To the ancients, the focus of the Trivium was language used in pursuit of truth, beauty, and goodness. In The Quadrivium: The Four Classical Liberal Arts of Number, Geometry, Music, & Cosmology, the authors explain the Trivium: “Its three subjects areGrammar that ensures the good structure of language, Logic for finding truth, andRhetoric for the beautiful use of language in expressing truth” (3).
By contrast, the four liberal arts of the Quadrivium are concerned with number. Arithmetic is synonymous with number; geometry is defined as number in space; harmony is understood as number in time; astronomy encompasses number in both space and time.
It may seem strange to modern ears that music was considered to be a science of number, but our ancestors spent much time and ink contemplating the numerical qualities of notes and harmonies, even analyzing the ratios between intervals in a chord. What may seem stranger yet is that, in Book III of the Republic, Plato associates instruction in music with reason and discernment.
We can learn much from a pedagogical system that was built, as it were, in reverse. The ancient and medieval scholars started their educational program by defining the end goal—the study of philosophy and theology. They understood that students must work through the Trivium and Quadrivium as preparation for these higher orders of thought. We would do well to consider the wisdom of this construction compared to the educational models of today which often change goals from year to year and do not provide a consistent plan for all phases of a student’s education.
In contrast, a classical education is focused on presenting information and skills in a logical sequence at an age-appropriate time, thoroughly and continuously preparing students to progress to higher levels of thought. Ultimately, the unity of the seven liberal arts and their proper study would produce an individual with a harmonious and well-ordered soul who would reason well, judge rightly, and live virtuously.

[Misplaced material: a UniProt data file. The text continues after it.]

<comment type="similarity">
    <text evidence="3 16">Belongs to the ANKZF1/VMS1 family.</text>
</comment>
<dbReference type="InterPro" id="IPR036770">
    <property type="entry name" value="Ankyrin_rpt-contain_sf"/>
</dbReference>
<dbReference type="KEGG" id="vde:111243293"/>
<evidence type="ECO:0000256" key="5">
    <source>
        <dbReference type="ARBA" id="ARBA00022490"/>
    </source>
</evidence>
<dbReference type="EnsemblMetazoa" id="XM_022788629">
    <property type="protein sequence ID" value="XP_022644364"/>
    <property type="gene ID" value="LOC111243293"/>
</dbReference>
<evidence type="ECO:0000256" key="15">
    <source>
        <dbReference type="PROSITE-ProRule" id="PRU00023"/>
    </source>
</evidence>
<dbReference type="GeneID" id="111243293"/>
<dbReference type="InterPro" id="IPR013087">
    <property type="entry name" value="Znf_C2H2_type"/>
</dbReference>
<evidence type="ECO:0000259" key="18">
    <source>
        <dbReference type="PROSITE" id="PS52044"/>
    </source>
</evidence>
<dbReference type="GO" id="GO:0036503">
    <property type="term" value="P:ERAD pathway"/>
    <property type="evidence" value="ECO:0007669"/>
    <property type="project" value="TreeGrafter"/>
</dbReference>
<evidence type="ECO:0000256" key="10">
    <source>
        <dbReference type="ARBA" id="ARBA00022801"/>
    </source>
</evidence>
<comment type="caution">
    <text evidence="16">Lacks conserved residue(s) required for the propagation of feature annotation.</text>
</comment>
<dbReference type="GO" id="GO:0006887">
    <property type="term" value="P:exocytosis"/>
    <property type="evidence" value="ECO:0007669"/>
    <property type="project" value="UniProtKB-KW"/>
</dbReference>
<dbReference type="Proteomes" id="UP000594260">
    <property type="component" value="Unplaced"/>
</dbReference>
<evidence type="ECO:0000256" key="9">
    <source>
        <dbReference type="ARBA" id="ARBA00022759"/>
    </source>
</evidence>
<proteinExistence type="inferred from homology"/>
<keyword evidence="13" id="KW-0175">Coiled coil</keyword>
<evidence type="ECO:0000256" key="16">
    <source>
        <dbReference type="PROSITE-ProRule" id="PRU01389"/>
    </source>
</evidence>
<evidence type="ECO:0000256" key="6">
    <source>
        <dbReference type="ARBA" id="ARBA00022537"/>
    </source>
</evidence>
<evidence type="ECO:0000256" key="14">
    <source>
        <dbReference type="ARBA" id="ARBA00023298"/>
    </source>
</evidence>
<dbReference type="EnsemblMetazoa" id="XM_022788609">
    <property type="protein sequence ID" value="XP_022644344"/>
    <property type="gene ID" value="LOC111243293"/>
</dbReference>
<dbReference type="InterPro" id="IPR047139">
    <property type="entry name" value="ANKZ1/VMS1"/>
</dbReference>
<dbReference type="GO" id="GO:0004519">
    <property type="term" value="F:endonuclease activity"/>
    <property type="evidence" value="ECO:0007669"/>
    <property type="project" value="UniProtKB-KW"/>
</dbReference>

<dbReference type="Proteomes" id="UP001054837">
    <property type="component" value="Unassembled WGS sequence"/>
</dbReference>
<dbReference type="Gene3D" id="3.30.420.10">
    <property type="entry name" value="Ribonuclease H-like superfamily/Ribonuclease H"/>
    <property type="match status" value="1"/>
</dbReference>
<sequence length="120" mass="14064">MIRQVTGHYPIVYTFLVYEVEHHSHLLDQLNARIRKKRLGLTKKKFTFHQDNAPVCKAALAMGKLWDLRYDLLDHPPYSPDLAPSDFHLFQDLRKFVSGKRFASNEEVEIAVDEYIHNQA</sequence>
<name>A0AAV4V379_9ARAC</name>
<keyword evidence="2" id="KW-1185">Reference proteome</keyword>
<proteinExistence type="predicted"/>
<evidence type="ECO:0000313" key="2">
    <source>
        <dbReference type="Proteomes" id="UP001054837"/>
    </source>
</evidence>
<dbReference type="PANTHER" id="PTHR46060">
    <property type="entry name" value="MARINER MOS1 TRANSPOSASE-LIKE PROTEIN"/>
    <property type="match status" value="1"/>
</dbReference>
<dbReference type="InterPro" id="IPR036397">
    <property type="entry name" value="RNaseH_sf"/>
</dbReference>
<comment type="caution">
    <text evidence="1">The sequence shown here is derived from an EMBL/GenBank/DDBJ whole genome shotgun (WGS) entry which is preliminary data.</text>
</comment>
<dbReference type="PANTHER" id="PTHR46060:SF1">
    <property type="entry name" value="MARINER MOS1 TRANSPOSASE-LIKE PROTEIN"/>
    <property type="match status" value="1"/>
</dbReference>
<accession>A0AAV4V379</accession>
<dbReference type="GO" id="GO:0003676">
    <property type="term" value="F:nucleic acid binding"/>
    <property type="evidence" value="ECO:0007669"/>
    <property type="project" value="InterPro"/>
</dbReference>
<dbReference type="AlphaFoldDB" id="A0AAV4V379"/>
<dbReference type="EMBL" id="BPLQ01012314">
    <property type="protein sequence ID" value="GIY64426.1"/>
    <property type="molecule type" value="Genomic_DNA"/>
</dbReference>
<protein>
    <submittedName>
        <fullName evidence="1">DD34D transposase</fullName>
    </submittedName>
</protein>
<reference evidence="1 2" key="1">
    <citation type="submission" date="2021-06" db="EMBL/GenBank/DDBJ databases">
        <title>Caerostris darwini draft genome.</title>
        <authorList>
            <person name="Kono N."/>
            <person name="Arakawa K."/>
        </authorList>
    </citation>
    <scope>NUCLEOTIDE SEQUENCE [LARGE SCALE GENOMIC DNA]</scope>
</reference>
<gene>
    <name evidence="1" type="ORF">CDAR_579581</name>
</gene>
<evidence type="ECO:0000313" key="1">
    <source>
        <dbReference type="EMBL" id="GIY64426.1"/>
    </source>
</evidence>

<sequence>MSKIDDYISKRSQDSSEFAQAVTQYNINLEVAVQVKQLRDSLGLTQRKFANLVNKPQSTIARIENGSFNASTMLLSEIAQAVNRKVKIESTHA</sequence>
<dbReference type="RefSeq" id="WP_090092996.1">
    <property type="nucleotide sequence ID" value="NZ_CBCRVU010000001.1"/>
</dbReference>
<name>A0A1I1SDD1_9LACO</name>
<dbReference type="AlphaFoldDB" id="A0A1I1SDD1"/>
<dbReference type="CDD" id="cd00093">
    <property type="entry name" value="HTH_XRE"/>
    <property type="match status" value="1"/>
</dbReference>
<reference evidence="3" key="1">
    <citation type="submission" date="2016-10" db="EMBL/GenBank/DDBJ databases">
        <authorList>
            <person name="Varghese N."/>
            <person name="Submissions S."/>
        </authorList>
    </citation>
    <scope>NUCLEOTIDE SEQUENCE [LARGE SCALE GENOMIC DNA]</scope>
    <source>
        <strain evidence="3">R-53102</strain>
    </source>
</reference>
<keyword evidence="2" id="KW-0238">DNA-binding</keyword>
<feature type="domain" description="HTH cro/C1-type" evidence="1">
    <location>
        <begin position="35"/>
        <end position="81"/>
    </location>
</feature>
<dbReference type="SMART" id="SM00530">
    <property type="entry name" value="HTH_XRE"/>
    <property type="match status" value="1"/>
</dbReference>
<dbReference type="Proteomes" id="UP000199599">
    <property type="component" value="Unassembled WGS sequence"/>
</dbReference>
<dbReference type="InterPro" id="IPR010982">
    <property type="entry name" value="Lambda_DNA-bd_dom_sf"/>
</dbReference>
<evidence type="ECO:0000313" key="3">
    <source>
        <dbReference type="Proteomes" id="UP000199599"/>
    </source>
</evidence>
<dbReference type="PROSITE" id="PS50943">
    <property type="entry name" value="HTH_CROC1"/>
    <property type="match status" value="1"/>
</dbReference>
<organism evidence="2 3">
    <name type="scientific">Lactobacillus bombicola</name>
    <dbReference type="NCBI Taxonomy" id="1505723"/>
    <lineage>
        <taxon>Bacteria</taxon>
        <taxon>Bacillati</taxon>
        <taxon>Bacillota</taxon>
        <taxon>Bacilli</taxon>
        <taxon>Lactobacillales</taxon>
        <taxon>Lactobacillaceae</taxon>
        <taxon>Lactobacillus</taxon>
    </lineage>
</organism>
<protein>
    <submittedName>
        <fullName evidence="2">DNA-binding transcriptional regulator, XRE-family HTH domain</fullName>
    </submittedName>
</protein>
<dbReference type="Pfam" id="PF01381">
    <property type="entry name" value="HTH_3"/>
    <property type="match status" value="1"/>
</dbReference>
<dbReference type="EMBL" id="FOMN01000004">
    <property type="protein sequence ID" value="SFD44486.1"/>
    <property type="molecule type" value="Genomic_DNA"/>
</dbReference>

For the last thirteen years, Classical Conversations, Inc. has been working to understand the liberal arts associated with the Trivium and to empower families to apply these skills in our communities and at home. As we look “Toward the Quadrivium,” we hope to sharpen the focus on maturing wise students who are thoroughly prepared for their university studies. More importantly, we hope to contribute to the formation of a generation of leaders who are life-long learners, educated and articulate citizens who are capable of understanding complex issues, discerning noble choices, and living virtuously in service to others.
- Plato. The Republic. Book III (393-403). http://theoryofmusic.wordpress.com/2008/08/04/music-in-platos-republic/. Downloaded 4.12.11.
- Lundy, Miranda; Sutton, David; Ashton, Anthony; and Martineau, Jason. Quadrivium: The Four Classical Liberal Arts of Number, Geometry, Music, & Cosmology. New York: Walker & Company, 2010.
- “The Arts, Liberal, “ The New International Encyclopedia. 1905 ed. Downloaded 4.12.11. http://en.wikisource.org/wiki/The_New_International_Encyclop%C3%A6dia/Arts,_Liberal
- “The Seven Liberal Arts,” The Catholic Encyclopedia. Downloaded 4.13.11. http://www.newadvent.org/cathen/01760a.htm